Another July 4th is coming soon, and we'll sing with pride about living in the land of the free and the home of the brave. But freedom and bravery are ambiguous words. Our freedom to maintain an American lifestyle depends on oil from foreign countries, and the alternatives of coal and natural gas would entrap us in a poisoned environment.
And how brave are we? Revolutionary Americans had great courage, throwing off the shackles of foreign rule, fighting for self-sufficiency. The modern version of that fight is energy independence. It may not be as difficult as we think.
A study by Stanford University and the University of Delaware found that the construction of 166,000 wind turbines along the Atlantic Coast could produce 1/3 of U.S. energy demand. Another study by the United Nations Intergovernmental Panel on Climate Change (IPCC) concluded that up to 80% of our energy needs could be met by renewables with 40 years of dedicated effort. A recent report in the journal Energy Policy asserts that most of the world's energy needs can be met within 20 years, if our political and business leaders make the proper commitment. Sufficient materials are available for wind turbines and solar plants, and the cost of scaled-up renewables would be competitive with that of an oil-based economy.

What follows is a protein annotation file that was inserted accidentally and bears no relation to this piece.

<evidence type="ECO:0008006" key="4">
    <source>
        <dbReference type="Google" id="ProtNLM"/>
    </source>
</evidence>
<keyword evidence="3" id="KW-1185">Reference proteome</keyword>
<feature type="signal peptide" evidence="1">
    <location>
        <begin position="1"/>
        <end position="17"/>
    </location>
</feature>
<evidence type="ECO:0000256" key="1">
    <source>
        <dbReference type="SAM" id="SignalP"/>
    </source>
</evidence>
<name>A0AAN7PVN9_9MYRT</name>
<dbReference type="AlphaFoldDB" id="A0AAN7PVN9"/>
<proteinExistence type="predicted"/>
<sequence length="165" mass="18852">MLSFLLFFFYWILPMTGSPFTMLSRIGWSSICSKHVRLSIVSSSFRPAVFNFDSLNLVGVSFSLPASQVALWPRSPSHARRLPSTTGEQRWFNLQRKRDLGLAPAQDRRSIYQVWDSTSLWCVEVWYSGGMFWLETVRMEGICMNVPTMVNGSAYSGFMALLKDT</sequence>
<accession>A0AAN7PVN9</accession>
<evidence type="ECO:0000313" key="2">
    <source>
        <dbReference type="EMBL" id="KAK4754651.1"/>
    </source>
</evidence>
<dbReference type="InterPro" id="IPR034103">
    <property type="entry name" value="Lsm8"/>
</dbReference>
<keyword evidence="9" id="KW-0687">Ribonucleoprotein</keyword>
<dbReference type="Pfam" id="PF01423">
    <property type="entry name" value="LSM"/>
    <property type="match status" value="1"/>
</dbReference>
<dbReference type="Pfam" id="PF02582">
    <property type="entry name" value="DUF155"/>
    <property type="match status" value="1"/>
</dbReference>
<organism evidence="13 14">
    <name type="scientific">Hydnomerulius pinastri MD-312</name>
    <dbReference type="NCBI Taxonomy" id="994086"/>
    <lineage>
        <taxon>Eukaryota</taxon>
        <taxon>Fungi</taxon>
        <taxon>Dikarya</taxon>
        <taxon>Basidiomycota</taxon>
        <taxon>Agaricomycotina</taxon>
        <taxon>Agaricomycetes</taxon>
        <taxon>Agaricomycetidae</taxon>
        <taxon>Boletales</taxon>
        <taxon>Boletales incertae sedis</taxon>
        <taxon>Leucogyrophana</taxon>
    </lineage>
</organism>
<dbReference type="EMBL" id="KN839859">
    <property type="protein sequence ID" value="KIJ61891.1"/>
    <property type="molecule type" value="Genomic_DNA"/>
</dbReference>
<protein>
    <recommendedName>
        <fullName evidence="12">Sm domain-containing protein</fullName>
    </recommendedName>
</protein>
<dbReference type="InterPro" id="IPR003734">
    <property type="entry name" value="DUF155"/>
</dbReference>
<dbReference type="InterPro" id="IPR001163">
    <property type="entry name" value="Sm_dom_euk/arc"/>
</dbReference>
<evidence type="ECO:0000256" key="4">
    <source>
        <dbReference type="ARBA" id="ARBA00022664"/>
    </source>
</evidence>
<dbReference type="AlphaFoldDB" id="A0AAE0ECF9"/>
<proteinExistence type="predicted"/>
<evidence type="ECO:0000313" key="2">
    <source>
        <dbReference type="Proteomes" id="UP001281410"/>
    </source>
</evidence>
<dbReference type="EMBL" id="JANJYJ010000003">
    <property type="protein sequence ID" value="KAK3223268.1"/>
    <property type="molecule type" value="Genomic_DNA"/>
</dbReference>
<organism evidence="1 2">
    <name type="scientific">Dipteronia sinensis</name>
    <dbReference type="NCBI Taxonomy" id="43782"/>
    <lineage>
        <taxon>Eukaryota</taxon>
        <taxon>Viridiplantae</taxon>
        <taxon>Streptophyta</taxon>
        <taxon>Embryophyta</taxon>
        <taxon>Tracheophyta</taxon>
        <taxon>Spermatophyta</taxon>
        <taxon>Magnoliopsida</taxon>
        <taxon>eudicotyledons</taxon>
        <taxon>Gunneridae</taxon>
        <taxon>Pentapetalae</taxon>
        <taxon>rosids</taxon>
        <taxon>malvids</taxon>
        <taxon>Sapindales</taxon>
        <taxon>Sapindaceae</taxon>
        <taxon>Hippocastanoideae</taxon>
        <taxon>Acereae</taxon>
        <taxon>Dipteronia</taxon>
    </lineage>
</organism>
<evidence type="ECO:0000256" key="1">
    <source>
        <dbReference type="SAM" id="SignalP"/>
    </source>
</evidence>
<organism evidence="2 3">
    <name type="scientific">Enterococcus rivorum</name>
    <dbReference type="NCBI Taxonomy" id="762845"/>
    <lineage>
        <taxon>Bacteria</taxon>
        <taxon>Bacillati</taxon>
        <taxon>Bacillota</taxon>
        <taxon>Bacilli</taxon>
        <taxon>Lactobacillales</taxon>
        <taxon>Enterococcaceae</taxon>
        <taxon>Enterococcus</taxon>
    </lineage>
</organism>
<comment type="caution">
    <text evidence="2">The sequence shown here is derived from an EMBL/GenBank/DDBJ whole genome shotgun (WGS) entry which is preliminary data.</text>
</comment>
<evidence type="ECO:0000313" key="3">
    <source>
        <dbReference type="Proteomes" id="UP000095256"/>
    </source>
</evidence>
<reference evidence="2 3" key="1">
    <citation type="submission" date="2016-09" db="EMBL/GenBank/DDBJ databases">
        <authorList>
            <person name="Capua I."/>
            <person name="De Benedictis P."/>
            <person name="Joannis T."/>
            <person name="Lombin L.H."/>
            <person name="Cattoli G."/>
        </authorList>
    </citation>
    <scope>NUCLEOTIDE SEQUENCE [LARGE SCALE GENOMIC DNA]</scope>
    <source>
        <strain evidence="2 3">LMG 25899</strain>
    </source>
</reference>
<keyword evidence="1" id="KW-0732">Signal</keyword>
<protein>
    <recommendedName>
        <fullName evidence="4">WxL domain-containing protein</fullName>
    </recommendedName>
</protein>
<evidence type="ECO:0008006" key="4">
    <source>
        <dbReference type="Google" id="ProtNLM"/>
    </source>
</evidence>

The main impetus behind such a massive effort would not be the threat of global warming, still a controversial issue in the eyes of conservatives. Alternative energy is simply good business. It's working in Germany, the World's first major "Renewable Energy Economy." In the U.S., millions of labor-intensive jobs would be created to construct the concrete and steel wind turbines and the miles of solar panels. And startup costs would eventually lessen health care expenses, as air and water pollution levels drop.
Our giant oil firms, those brave enough to lead the way, will truly and finally be "taking on the world's toughest energy challenges." Perhaps we'll let them host the party when we celebrate our newfound independence.